Dear parents, guardians, and interested disabled readers who are either parents themselves or plan to become parents,
Recently I came across an article about an Ohio teenager whose phone was confiscated for whatever reason, and she called the cops because she believed, at the age of seventeen, that the phone was her property. WEll, without disability and common problems with elder and guardianship abuse, the girl was written off as a brat. Well, there is a serious epidemic among white privileged children, those who get more than they give, and that’s no joke. But here’s a summary of something that happened to me, and before you write me off as entitled or bratty, remember I lived in a small town in Florida whose residents were divided by color of skin, mostly the blacks living in the De Leon area, where shootings would occur. I was also deemed incompetent for fraudulent reasons, and my life was completely ruined.
I was dropped out of college at nineteen, one semester of general education gone because of a parent’s desire to disable me further, prevent me from going to a proper university and earn a real degree. My parents decided, that because they didn’t like something I said, they’d take away my cell phone and laptop and Internet privileges, leading to isolation, false imprisonment, and later, a trip to Rehab and the psych ward. I remember especially after sometime in March, I was admitted to Wuesthoff Medical Centre, a psych ward in Rockledge, Florida, and had to stay for three days. So they didn’t let patients withdraw, but the main thing was that by the time my parents were finished mocking my relationships with others, taking away phone “privileges”, and not allowing me to bathe without supervision, I was tired of life. I couldn’t have lived without noticing that I couldn’t talk to people, couldn’t write or email my feelings, and was censored all over the place. Well, I’d like to say that all that monitoring drove me insane as a nineteen-year-old.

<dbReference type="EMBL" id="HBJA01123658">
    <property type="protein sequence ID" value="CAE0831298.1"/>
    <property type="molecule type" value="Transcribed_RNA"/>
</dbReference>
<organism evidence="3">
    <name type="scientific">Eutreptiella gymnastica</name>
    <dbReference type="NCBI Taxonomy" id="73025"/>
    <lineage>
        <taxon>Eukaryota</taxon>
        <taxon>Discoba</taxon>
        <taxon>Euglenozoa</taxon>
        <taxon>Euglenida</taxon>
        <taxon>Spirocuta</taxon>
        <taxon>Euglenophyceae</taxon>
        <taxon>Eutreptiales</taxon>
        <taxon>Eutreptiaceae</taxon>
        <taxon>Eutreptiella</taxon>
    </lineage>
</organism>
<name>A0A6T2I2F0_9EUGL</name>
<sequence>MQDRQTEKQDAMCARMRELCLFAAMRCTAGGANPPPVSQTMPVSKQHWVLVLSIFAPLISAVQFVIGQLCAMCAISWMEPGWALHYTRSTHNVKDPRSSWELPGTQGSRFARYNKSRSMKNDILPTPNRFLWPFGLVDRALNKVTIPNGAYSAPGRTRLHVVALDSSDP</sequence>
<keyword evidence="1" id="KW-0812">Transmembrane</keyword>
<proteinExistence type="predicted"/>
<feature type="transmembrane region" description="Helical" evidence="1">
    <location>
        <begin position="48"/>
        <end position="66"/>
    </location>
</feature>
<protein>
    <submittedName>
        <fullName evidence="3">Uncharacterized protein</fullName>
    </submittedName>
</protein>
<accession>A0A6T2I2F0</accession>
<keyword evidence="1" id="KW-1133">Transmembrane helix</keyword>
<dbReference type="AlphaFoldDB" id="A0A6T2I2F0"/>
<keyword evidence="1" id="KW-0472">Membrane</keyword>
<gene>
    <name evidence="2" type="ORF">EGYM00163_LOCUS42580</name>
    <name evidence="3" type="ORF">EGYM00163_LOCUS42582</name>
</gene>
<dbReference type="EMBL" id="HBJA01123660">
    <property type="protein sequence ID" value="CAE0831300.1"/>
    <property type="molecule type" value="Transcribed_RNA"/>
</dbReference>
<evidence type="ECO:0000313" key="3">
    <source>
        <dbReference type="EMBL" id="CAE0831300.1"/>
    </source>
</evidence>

Fast forward to 2007, and I met a young man on the students email list. My parents were again wanting to intervene, and they claimed that the phone was their property and they didn’t want me to talk to him. They claimed it was all about safety, but you can imagine that after the ordeal at Wuesthoff I was just about livid with phone usage taken away. It was also forced upon me earlier, not allowed to call a certain black man in Titusville whose name was Orien Henry. I was told I would never see him, but it gets better. After I met my first boyfriend, my parents refused to allow me to speak with him privately. They hacked into and targeted my email filters, making my boyfriend’s emails get deleted. Well, I stumbled into college knowing all this, and I took down the filters, changed my password, and I never let my father or mother into my email again.
After many failed attempts at getting the parents on board with reasonable service provisions, and after having been falsely accused of wanting sex with a man whose name I can’t mention here, I altogether left my family in Florida through a legal channel. Because I didn’t want to be isolated or told who and what to say anymore, I swore I’d stay in Denver, which now I do have an apartment and a significant other.